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Oracle9i OLAP User's Guide
Release 2 (

Part Number A95295-02
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Basic Steps

There are three steps to using the OLAP_TABLE function:

  1. Define an object type. Equivalent to defining a row.
  2. Create a type of these objects. Equivalent to defining a table.
  3. Embed a call to the OLAP_TABLE function in a SELECT statement.

Defining a Row

When you define a row, you are actually defining an abstract object type. An abstract object type is composed of attributes, which are equivalent to the columns of a table. (These attributes have no relationship to the attributes described in "Attributes".) When you ultimately create a relational view, you will select its columns from these attributes. However, it is generally easier to understand the process in terms of rows and columns instead of object types and attributes.

This is the basic syntax for defining a row. The last column is defined as type RAW, and stores information used by the single-row functions in DBMS_AW. If you are not going to use those functions, then you do not need to define this column.

   column_first       datatype,
 column_second      datatype,
 column_last        RAW(32);

Example 12-1 defines a row for a product dimension table. The five VARCHAR2 columns of PRODUCT_ROW (PRODUCT, PRODUCT_LABEL, and so forth) ultimately define the available columns of a product dimension view.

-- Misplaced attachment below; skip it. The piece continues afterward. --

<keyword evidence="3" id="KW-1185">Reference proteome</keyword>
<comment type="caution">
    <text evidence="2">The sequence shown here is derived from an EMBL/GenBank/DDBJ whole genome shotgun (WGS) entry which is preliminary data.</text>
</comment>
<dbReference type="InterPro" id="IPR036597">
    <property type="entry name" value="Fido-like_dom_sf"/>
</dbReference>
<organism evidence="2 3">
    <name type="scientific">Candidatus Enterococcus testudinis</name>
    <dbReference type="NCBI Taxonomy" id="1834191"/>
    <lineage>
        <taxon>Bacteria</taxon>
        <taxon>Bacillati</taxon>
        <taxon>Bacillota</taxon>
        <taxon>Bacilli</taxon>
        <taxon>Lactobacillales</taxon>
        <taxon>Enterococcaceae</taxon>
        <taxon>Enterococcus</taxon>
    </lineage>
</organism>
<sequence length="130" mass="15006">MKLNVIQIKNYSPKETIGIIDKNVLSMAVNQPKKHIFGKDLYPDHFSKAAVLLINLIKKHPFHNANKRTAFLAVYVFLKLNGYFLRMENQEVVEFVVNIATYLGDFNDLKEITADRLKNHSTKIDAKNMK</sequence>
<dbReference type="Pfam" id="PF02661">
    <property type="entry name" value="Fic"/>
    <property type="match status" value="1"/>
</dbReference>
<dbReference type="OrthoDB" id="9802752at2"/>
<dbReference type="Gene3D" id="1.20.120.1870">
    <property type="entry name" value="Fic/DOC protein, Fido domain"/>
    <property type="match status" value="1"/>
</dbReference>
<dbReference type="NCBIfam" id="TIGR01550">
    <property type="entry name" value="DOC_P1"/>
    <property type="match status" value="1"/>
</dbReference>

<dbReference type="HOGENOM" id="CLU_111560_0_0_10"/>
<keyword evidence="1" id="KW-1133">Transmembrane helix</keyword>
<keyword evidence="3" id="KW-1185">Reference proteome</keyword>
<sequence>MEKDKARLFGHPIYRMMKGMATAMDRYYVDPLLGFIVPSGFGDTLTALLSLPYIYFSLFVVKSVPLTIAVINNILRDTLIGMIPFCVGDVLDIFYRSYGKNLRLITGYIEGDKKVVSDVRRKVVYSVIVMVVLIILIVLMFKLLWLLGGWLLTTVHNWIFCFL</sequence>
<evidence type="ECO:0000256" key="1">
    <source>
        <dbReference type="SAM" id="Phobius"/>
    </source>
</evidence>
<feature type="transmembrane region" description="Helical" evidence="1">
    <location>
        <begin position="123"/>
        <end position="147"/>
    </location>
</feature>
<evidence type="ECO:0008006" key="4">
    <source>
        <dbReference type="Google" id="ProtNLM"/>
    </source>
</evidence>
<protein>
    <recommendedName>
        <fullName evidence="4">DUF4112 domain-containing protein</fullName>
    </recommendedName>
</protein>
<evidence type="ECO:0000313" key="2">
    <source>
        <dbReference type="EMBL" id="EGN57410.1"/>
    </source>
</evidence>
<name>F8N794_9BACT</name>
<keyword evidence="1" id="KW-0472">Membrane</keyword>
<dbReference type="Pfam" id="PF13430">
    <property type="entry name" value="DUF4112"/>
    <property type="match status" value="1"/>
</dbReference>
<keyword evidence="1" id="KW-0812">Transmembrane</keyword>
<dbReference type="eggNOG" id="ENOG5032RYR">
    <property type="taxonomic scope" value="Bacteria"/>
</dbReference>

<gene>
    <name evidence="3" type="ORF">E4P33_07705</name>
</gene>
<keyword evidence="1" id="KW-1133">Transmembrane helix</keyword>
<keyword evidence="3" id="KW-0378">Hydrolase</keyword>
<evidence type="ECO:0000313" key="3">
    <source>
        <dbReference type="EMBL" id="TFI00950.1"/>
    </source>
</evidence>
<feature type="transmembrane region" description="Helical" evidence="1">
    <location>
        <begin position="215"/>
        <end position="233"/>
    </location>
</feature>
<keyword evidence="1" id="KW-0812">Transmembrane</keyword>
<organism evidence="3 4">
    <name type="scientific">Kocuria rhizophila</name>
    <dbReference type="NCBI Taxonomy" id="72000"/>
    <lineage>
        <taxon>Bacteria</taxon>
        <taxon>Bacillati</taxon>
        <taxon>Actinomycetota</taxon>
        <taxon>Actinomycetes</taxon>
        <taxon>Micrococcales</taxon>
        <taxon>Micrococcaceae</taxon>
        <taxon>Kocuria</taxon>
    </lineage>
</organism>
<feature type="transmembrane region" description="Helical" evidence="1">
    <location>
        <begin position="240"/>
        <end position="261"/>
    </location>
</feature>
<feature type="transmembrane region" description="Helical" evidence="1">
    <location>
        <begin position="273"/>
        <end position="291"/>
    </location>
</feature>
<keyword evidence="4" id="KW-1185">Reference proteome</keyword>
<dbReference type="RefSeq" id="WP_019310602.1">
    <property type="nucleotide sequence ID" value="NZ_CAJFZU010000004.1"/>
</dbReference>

Example 12-1 Creating the PRODUCT_ROW Object Type

   product             VARCHAR2(30),
   product_label       VARCHAR2(30),
   product_parent      VARCHAR2(30),
   product_level       VARCHAR2(2),
   subcategory         VARCHAR2(30),
   category            VARCHAR2(15),
   all_products        VARCHAR2(15)
   r2c                 RAW(32));

Creating a Table

An abstract table type is a collection of abstract object types. The table type describes the table that will be populated by OLAP_TABLE. This is the basic syntax for creating a table type:

CREATE TYPE table_name AS TABLE OF row_name;

Example 12-2 creates a table of the PRODUCT_ROW objects that were created in Example 12-1.

Example 12-2 Creating the PRODUCT_TABLE Table Type

CREATE TYPE product_table AS TABLE OF product_row;

Using OLAP_TABLE in a SELECT Statement

A view of an analytic workspace is like any other relational view in being a saved SELECT statement. The difference is that the OLAP_TABLE function takes the place of a relational table.

The following syntax shows how you would use OLAP_TABLE to create a view:

SELECT columns
   FROM TABLE(OLAP_TABLE(parameters))
WHERE conditions;


columns are the names of attribute columns in the logical table object that you defined. You do not need to reference all of the columns, only those that you will use as targets in the limit map of OLAP_TABLE.

conditions modify the result set from OLAP_TABLE. These operators are processed in the analytic workspace: =, !=, IN, NOT IN. Conditions that are not supported in the analytic workspace are executed in SQL on the returned result set.

Applications can also generate SELECT statements on the fly that use calls to OLAP_TABLE instead of, or in addition to, the names of relational tables. This type of application can generate calls to OLAP_TABLE with parameters defined by the user.